Why we Love Underdogs

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I really loved Glee until I hated it. Unpopular opinion? Maybe. But here’s the thing: after season two and (SPOILER ALERT) they’ve already made it to regionals and won, they aren’t underdogs anymore. They’re doing great, but the tension goes slack. Why? It’s less fun to root for characters who don’t have to struggle.

From a reading perspective, it’s WAY more fun to follow a story that has lots of ups and downs in it rather than one straight line. But why is it that readers connect more strongly with a character who has to make that uphill climb? Is it just a healthy dose of Schadenfreude? (Or for a funnier but not-so-PG example of Schadenfreude, click here).

Resolve, Creativity & Desirable Disadvantage

Good characters have resolve, creativity and endurance, right? Kind of like our favourite creepy, crawly villain Coriolanus Snow, whose family has fallen on hard times. It’s fun to watch him scheme his way out of the gutters, isn’t it? When a character struggles, we experience something called a “desirable disadvantage.” Malcolm Gladwell wrote a whole book about this phenomena if you want to read more about it, but here’s the lowdown:

The idea is that sometimes, the harder a situation gets, the better a person does. In effect, underdogs end up being better off than they were before because they have to haul some metaphorical butt to get there. But when we’re reading, it’s not like we have to do that hard work, so why then is it so enjoyable to watch our favourite characters struggle?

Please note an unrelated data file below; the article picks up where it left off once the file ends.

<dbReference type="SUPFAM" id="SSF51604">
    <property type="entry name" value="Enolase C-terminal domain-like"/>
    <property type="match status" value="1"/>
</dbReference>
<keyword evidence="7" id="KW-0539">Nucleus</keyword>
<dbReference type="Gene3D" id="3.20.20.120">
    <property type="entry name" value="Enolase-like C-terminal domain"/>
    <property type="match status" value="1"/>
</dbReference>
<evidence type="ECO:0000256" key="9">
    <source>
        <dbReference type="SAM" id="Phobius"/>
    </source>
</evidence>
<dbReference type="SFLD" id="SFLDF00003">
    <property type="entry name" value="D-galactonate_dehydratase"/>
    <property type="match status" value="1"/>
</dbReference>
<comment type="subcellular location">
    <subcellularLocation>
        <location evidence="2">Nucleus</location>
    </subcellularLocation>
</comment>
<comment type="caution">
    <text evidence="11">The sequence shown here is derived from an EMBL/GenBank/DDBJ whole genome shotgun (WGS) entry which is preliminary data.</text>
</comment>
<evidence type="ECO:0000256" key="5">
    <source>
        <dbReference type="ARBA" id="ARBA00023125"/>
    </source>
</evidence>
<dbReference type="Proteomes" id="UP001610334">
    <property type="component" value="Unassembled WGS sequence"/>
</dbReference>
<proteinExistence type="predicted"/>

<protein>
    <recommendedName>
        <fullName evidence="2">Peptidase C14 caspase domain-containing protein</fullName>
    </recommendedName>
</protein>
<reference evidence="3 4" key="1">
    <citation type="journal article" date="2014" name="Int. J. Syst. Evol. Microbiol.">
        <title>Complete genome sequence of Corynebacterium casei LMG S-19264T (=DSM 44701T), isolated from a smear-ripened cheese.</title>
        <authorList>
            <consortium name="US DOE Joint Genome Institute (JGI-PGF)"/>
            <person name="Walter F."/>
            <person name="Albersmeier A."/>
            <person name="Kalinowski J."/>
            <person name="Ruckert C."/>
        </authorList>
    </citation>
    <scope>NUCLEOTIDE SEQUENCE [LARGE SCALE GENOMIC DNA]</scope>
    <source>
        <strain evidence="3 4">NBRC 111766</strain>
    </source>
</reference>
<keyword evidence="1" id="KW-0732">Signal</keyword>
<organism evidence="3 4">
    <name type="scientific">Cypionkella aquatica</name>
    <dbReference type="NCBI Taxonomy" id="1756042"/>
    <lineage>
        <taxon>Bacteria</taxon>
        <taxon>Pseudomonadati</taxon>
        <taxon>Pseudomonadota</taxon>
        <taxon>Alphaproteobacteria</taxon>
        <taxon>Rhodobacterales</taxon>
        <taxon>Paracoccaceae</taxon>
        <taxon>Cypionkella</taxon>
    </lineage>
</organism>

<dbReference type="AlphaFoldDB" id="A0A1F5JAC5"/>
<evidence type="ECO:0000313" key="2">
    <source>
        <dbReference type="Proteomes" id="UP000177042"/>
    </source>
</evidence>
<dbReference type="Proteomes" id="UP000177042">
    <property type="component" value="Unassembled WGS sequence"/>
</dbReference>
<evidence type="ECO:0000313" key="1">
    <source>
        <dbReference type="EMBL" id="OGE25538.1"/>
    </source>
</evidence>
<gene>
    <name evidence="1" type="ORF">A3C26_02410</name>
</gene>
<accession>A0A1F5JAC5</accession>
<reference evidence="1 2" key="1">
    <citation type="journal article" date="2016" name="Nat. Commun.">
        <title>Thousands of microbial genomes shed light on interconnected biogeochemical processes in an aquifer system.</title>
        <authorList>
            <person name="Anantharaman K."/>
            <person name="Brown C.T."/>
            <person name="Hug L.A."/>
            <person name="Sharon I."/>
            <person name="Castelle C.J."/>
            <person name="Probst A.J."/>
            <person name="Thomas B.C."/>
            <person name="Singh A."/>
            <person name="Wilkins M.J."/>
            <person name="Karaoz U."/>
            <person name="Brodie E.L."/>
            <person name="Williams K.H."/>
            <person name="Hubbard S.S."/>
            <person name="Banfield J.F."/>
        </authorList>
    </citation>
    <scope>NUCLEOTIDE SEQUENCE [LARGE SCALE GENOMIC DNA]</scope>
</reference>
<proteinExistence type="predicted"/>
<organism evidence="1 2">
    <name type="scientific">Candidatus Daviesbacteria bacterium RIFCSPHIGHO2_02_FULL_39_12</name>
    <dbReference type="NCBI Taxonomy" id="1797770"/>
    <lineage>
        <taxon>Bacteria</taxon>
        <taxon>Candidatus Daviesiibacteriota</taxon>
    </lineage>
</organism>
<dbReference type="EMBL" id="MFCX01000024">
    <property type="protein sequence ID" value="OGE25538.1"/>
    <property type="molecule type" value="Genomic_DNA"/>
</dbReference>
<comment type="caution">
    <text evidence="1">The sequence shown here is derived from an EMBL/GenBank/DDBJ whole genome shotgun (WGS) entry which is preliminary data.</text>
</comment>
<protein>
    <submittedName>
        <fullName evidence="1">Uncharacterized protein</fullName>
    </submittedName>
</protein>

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Must Love Underdogs

Thanks to the upward mobility bias, we love underdogs in part because we recognize them as such.  One study even revealed that people who were showed struggling and non-struggling geometric figures showed more support for the struggling figures. They were even more enthusiastic if there was some top-dog trying to keep them down. Why? Because our brains remember all of the other “underdog” narratives and we expect those poor bastards to win, despite the odds.

That being said, if your underdog slacks off, apparently folks will stop rooting for them. I guess there is a limit to how long readers will cheer for their favourite down-on-their-luck character if they don’t pick up the slack. That’s because it doesn’t fit the underdog formula. When one group of researchers surveyed people after watching Cinderella Man and Rocky I, they learned that people remembered (and still liked) James Braddock, who wins at the end, but they were less enthused with Apollo Creed in Rocky I, who loses to the top-dog even after running up all of those dang stairs. Apparently, if your underdog doesn’t win, that’s not going to fly.

It all boils down to the climb and what your underdog gets once they reach the top.

Who are your favourite underdogs?

 

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